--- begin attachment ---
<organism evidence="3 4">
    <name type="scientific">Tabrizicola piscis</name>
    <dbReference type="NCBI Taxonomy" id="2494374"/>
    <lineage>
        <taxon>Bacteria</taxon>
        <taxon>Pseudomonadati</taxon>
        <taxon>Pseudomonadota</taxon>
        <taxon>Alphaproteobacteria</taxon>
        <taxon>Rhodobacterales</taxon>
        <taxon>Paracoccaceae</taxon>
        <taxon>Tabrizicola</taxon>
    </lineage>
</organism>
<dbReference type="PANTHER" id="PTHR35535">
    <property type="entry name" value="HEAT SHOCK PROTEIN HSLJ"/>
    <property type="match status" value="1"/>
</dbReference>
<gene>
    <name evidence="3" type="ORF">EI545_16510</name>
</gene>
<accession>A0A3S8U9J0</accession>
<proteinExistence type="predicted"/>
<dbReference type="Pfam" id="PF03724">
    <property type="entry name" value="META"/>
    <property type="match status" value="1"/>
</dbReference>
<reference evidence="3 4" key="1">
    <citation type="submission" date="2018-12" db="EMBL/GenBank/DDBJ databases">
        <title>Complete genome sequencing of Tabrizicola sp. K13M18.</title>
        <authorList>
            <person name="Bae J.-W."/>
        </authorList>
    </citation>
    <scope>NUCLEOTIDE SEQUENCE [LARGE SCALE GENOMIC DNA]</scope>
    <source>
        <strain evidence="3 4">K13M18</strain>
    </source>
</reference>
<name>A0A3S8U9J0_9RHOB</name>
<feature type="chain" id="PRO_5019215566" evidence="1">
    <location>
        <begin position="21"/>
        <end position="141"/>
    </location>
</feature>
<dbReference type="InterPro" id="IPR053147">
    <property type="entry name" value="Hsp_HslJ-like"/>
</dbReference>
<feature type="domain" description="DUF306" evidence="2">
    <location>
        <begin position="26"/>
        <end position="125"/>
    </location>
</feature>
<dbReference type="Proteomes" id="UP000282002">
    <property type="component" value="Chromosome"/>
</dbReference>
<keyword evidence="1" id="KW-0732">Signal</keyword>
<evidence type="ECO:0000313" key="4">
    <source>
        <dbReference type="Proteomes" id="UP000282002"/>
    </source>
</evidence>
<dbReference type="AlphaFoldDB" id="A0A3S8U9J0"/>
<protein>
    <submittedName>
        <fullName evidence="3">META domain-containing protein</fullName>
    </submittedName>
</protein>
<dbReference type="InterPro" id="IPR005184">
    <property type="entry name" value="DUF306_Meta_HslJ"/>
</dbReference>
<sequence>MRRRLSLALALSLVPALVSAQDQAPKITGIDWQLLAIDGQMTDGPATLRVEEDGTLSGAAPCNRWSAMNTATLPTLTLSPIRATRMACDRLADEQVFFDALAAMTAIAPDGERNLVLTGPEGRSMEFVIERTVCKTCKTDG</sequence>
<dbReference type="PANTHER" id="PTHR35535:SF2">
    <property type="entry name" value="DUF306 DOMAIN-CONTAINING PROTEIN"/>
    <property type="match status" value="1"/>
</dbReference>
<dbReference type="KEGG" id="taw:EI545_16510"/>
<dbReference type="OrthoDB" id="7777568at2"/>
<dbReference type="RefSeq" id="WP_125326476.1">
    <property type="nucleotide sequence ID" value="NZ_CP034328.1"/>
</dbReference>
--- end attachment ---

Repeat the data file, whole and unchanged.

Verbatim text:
<organism evidence="3 4">
    <name type="scientific">Tabrizicola piscis</name>
    <dbReference type="NCBI Taxonomy" id="2494374"/>
    <lineage>
        <taxon>Bacteria</taxon>
        <taxon>Pseudomonadati</taxon>
        <taxon>Pseudomonadota</taxon>
        <taxon>Alphaproteobacteria</taxon>
        <taxon>Rhodobacterales</taxon>
        <taxon>Paracoccaceae</taxon>
        <taxon>Tabrizicola</taxon>
    </lineage>
</organism>
<dbReference type="PANTHER" id="PTHR35535">
    <property type="entry name" value="HEAT SHOCK PROTEIN HSLJ"/>
    <property type="match status" value="1"/>
</dbReference>
<gene>
    <name evidence="3" type="ORF">EI545_16510</name>
</gene>
<accession>A0A3S8U9J0</accession>
<proteinExistence type="predicted"/>
<dbReference type="Pfam" id="PF03724">
    <property type="entry name" value="META"/>
    <property type="match status" value="1"/>
</dbReference>
<reference evidence="3 4" key="1">
    <citation type="submission" date="2018-12" db="EMBL/GenBank/DDBJ databases">
        <title>Complete genome sequencing of Tabrizicola sp. K13M18.</title>
        <authorList>
            <person name="Bae J.-W."/>
        </authorList>
    </citation>
    <scope>NUCLEOTIDE SEQUENCE [LARGE SCALE GENOMIC DNA]</scope>
    <source>
        <strain evidence="3 4">K13M18</strain>
    </source>
</reference>
<name>A0A3S8U9J0_9RHOB</name>
<feature type="chain" id="PRO_5019215566" evidence="1">
    <location>
        <begin position="21"/>
        <end position="141"/>
    </location>
</feature>
<dbReference type="InterPro" id="IPR053147">
    <property type="entry name" value="Hsp_HslJ-like"/>
</dbReference>
<feature type="domain" description="DUF306" evidence="2">
    <location>
        <begin position="26"/>
        <end position="125"/>
    </location>
</feature>
<dbReference type="Proteomes" id="UP000282002">
    <property type="component" value="Chromosome"/>
</dbReference>
<keyword evidence="1" id="KW-0732">Signal</keyword>
<evidence type="ECO:0000313" key="4">
    <source>
        <dbReference type="Proteomes" id="UP000282002"/>
    </source>
</evidence>
<dbReference type="AlphaFoldDB" id="A0A3S8U9J0"/>
<protein>
    <submittedName>
        <fullName evidence="3">META domain-containing protein</fullName>
    </submittedName>
</protein>
<dbReference type="InterPro" id="IPR005184">
    <property type="entry name" value="DUF306_Meta_HslJ"/>
</dbReference>
<sequence>MRRRLSLALALSLVPALVSAQDQAPKITGIDWQLLAIDGQMTDGPATLRVEEDGTLSGAAPCNRWSAMNTATLPTLTLSPIRATRMACDRLADEQVFFDALAAMTAIAPDGERNLVLTGPEGRSMEFVIERTVCKTCKTDG</sequence>
<dbReference type="PANTHER" id="PTHR35535:SF2">
    <property type="entry name" value="DUF306 DOMAIN-CONTAINING PROTEIN"/>
    <property type="match status" value="1"/>
</dbReference>
<dbReference type="KEGG" id="taw:EI545_16510"/>
<dbReference type="OrthoDB" id="7777568at2"/>
<dbReference type="RefSeq" id="WP_125326476.1">
    <property type="nucleotide sequence ID" value="NZ_CP034328.1"/>
</dbReference>